Individual Inventories?

Sword_of_Dusk

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I'm even trying to make it so that the player won't even need to place units on the map.
Eh... I'd honestly rather have the ability to place my units exactly where I want them as opposed to hoping the game gives me favorable starting positions.

And that's cool for you. To me, it's a way to force the player to spend resources (which is fine, that's what potions and inns and such are, too) which simultaneously screws you over if you don't engage in sufficient micromanagement.
Fair. Hilariously, I find myself doing far more micromanaging in regards to my actual moves and tactics than I do weaponry. I'd say I only ever sweat weapons every five or so chapters (not counting newly joined units). Except with healing staves. I do actually pay close attention to those at all times.


A normal turn-based RPG with individual inventories per character would honestly be pretty tedious, even if you did the Kingdom Hearts 2 thing where any consumables they use are automatically re-loaded with whatever's in stock. It's my one black mark with the Mother series despite everything else I like about them.
The only one I can think of is Dragon Quest, and once you have characters who can cast Heal, I find the inventories become a secondary thought. Thankfully.
 

Frostorm

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Eh... I'd honestly rather have the ability to place my units exactly where I want them as opposed to hoping the game gives me favorable starting positions.
Unit placement is still up to the player. It's simply dictated by the player's (x,y) position on the map. The battle map and the exploration map are one and the same, so it makes sense that you're placed where you were standing. I think I have an old video showing what I mean:
 

ATT_Turan

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Eh... I'd honestly rather have the ability to place my units exactly where I want them as opposed to hoping the game gives me favorable starting positions.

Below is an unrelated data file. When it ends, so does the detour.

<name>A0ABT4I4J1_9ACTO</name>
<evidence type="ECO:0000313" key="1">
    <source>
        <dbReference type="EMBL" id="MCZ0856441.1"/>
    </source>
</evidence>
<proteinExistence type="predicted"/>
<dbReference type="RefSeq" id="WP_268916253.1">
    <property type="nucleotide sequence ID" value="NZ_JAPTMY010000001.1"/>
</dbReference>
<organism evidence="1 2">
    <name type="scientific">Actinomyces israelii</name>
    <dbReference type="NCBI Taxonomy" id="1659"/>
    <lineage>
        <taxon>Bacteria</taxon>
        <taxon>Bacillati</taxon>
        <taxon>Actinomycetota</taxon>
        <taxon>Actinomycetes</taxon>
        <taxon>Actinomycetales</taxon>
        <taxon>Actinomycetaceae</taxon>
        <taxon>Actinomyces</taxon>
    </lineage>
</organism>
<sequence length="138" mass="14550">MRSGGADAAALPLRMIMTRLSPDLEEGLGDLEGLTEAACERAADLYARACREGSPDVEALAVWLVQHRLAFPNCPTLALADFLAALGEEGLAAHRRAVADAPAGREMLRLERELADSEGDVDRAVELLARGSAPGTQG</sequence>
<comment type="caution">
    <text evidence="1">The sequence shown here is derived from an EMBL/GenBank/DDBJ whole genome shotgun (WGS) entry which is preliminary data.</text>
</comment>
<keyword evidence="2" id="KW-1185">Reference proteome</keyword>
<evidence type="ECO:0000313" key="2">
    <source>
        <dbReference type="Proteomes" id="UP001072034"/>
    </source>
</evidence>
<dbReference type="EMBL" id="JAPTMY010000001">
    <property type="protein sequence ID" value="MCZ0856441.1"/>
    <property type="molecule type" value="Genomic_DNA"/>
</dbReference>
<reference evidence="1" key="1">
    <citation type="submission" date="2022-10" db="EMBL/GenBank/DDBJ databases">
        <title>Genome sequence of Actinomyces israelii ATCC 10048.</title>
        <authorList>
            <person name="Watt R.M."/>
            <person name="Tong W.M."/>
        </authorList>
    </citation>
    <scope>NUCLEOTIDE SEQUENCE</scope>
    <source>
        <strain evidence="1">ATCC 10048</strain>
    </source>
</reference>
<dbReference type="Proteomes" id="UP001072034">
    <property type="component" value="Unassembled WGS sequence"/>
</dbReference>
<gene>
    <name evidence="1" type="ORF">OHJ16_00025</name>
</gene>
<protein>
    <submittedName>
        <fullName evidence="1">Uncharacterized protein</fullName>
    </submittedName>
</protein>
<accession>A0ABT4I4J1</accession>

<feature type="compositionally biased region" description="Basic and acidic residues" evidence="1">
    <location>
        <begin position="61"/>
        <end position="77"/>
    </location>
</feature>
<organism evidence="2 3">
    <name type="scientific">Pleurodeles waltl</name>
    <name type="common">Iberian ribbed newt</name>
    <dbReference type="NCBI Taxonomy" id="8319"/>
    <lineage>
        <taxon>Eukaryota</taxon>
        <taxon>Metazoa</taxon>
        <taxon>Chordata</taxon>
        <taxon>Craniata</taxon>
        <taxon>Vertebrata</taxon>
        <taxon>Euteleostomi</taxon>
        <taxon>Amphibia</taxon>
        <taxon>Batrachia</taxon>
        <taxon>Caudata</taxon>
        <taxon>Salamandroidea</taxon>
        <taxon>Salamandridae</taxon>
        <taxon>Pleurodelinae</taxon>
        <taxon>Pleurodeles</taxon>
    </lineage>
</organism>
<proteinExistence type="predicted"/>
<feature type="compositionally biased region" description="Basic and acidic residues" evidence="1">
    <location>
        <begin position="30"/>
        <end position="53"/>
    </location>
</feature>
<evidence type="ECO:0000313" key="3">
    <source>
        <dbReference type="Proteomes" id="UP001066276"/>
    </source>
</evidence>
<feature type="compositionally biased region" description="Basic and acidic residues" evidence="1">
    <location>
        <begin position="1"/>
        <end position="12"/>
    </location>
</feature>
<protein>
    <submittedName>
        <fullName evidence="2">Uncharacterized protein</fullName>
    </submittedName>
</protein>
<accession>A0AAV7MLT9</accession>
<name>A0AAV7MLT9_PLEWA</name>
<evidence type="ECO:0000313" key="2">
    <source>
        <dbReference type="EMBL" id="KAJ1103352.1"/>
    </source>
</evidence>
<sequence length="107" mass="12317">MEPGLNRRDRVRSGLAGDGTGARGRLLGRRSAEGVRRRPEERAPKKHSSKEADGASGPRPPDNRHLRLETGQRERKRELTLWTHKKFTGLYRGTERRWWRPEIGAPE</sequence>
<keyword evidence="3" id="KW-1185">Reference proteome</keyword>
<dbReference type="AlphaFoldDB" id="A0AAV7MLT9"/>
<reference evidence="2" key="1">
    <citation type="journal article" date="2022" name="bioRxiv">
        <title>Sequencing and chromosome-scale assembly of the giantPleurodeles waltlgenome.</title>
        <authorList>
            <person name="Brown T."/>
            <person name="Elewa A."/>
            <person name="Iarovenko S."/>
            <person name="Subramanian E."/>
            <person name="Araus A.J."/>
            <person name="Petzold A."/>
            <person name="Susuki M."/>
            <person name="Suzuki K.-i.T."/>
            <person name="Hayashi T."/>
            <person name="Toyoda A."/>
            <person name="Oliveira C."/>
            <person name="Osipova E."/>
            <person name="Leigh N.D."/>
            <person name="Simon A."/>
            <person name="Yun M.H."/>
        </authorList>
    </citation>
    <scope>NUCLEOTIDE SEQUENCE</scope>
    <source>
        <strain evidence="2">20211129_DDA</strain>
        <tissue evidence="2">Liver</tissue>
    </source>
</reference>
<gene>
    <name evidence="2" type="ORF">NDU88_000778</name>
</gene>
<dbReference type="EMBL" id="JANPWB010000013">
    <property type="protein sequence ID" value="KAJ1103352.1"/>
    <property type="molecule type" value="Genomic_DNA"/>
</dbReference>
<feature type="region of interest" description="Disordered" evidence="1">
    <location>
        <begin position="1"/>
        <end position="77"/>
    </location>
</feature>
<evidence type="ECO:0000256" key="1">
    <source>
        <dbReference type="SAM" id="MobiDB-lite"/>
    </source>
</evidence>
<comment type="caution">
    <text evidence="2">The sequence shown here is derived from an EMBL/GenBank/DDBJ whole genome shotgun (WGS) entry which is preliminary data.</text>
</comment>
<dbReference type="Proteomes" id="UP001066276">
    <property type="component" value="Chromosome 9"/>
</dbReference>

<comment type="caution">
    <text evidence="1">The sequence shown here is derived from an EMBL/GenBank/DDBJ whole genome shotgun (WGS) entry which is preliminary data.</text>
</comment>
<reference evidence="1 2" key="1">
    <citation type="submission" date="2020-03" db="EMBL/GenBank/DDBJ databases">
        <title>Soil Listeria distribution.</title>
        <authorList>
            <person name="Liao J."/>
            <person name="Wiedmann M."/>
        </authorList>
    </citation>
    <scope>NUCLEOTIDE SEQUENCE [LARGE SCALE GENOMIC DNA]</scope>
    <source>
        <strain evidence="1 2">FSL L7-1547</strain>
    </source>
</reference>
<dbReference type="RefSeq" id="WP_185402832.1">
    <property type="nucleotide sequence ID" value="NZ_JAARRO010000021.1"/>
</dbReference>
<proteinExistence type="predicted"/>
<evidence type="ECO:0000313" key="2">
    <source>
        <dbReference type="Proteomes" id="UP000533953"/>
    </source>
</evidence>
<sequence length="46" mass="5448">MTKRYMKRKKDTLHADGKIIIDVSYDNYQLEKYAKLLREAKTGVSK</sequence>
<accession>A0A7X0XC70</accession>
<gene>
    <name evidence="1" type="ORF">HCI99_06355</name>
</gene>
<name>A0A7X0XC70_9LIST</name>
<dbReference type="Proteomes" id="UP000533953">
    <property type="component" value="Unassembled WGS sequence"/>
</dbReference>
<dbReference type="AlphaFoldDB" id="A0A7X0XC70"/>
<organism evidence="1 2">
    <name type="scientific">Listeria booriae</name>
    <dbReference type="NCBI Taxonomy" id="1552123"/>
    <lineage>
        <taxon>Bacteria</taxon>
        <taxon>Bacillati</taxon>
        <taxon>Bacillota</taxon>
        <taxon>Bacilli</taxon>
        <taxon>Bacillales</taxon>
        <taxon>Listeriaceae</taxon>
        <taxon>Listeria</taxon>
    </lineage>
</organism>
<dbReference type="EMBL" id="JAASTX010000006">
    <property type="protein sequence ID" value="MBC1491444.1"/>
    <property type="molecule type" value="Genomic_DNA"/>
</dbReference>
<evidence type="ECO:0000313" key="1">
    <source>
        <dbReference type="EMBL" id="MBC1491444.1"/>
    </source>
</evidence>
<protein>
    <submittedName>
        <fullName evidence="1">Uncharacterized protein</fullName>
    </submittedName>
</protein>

Ditto.
The only one I can think of is Dragon Quest, and once you have characters who can cast Heal, I find the inventories become a secondary thought.
Dragon Quest, all of the Suikoden games, Phantasy Star 3, all of the Infinity Engine games (Baldur's Gate, etc.). The latter are the worst because you not only need to worry about keeping each person stocked with any potions and ammo they need, you also have to adhere to their individual weight capacity.
 

Frostorm

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Even the latest Baldur's Gate 3 (early access) still uses the same formula. But that's mostly because they are intentionally trying to adhere to the 5e ruleset. Yet despite that, it's still getting rave reviews, even tho it's still a WIP. I'm the kind of player that loots EVERYTHING, even the most mundane vendor trash items. Even w/ a full STR character, I find myself running out of inventory by the time I'm 1/4 or 1/3 of the way into a dungeon. That's across a full party of 4, btw. Then I have to go look at each item and toss out the least valuable and it just becomes a chore cuz I'm literally doing that after several steps (useless items are littered everywhere).
 

Sword_of_Dusk

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Even the latest Baldur's Gate 3 (early access) still uses the same formula. But that's mostly because they are intentionally trying to adhere to the 5e ruleset. Yet despite that, it's still getting rave reviews, even tho it's still a WIP. I'm the kind of player that loots EVERYTHING, even the most mundane vendor trash items. Even w/ a full STR character, I find myself running out of inventory by the time I'm 1/4 or 1/3 of the way into a dungeon. That's across a full party of 4, btw. Then I have to go look at each item and toss out the least valuable and it just becomes a chore cuz I'm literally doing that after several steps (useless items are littered everywhere).